4. Examine the effects of wage rises being less than the rate of inflation on the profit-maximising number of full-time equivalent people employed. How is this influenced by the rate of increase in the price of other inputs and the ability of the firm to raise prices in line with inflation?
  5. Should firms be required by law to allow workers to demand flexible working conditions? What forms might such flexibility take?
Share in top social networks!

A common market for East Africa

The east African countries of Kenya, Tanzania, Uganda, Burundi and Rwanda have been operating with a common external tariff for some time. The East African Community (EAC), as it is known, came into force in 2000. Initially it had just three members, Kenya, Tanzania and Uganda; the other two countries joined in 2007. As the Community’s site says:

The EAC aims at widening and deepening co-operation among the Partner States in, among others, political, economic and social fields for their mutual benefit. To this extent the EAC countries established a Customs Union in 2005 and are working towards the establishment of a Common Market in 2010, subsequently a Monetary Union by 2012 and ultimately a Political Federation of the East African States.

This Common Market came into force on 1 July 2010, with free movement of labour being instituted between the five countries. The plan is also to do away with all internal barriers to trade, although it may take up to five years before this is completed.

The following articles and videos look at this significant opening up of trade in east Africa and at people’s reactions to it. Will all five countries gain equally? Or will some gain at the others’ expense?

Articles
East African Countries Form a Common Market New York Times, Josh Kron (1/7/10)
Dawn of an era for East Africans The Standard, John Oyuke (1/7/10)
5 East African countries create common market The Associated Press, Tom Maliti (1/7/10)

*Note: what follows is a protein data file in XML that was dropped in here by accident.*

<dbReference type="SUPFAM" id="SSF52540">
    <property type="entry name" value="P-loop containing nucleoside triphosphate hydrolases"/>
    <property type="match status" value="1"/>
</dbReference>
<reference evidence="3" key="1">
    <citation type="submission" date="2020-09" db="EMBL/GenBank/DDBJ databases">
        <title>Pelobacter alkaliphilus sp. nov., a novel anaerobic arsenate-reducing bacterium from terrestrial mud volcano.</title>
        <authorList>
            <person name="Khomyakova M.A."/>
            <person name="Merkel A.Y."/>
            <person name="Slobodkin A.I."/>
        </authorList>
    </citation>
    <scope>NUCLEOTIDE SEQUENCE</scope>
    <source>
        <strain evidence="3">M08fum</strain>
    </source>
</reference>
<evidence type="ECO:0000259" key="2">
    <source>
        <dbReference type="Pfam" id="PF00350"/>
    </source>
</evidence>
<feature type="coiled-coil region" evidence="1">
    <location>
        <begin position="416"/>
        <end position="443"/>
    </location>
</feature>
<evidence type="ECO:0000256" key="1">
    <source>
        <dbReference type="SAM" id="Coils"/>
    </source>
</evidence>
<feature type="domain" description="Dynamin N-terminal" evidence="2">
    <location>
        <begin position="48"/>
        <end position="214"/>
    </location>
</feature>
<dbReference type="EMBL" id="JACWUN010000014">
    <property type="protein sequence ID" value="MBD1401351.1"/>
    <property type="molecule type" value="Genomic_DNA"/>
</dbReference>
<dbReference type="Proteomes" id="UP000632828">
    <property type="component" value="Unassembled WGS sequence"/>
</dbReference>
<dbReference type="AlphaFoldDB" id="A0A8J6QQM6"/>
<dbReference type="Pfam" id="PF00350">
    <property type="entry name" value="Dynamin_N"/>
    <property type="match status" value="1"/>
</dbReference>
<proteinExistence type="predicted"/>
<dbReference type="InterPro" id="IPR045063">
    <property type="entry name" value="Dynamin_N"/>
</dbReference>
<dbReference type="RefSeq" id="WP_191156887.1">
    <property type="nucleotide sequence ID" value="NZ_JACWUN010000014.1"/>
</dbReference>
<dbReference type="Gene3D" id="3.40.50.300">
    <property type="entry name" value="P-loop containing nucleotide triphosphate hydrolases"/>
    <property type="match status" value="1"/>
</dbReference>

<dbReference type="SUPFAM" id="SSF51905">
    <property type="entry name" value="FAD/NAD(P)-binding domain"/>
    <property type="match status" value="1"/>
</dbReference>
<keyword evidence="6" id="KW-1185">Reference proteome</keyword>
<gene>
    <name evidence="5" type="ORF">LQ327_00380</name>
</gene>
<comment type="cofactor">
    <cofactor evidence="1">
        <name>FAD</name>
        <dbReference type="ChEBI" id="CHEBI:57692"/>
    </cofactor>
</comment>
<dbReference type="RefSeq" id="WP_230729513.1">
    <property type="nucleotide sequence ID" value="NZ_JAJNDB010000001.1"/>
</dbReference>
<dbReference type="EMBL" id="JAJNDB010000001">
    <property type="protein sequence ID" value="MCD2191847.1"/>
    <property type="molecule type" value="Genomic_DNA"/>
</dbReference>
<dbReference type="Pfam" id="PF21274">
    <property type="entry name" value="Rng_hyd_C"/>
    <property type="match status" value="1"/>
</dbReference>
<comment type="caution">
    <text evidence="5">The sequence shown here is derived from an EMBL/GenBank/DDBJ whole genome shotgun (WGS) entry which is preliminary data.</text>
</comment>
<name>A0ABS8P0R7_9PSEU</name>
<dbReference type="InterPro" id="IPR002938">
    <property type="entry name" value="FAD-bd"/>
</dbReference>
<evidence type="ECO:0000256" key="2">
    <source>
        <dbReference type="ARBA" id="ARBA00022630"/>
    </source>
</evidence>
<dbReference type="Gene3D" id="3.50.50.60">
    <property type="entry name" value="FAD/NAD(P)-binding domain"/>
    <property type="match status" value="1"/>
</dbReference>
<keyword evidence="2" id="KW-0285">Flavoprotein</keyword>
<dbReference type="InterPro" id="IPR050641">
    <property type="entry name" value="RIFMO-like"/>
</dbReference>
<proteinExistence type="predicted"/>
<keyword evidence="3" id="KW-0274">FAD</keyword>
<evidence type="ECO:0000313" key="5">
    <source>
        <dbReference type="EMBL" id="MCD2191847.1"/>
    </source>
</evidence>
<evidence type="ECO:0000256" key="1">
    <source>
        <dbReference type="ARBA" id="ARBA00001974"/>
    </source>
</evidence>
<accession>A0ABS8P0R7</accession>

FACTBOX-East African common market begins Reuters (1/7/10)
Bold plan to have single EAC currency by 2012 Daily Nation, Lucas Barasa (1/7/10)
East Africa’s common market begins BBC News, Tim Bowler (30/6/10)
East Africa: Poor Road, Railway Network Holding Back Integration allAfrica.com, Zephania Ubwani (1/7/10)
Challenges for one East Africa Common Market The Sunday Citizen, James Shikwati (4/7/10)

Videos
Common market barriers NTVKenya (on YouTube) (2/7/10)
The fruits of E.A.C. NTVKenya (on YouTube) (2/7/10)

The East African Community (EAC)
Official site
Wikipedia entry

Questions

  1. Distinguish between a free trade area, a customs union, a common market and a monetary union.
  2. How is it possible that all five countries will gain from the establishment of a common market?
  3. Distinguish between trade creation and trade diversion. Under what circumstances is the establishment of a common market more likely to lead to (a) trade creation; (b) trade diversion?
  4. Why do some people worry about the consequences of free movement of labour with the EAC? How would you answer their concerns?
  5. What factors would need to be taken into account in deciding whether or not the five countries would benefit from forming a monetary union?
Share in top social networks!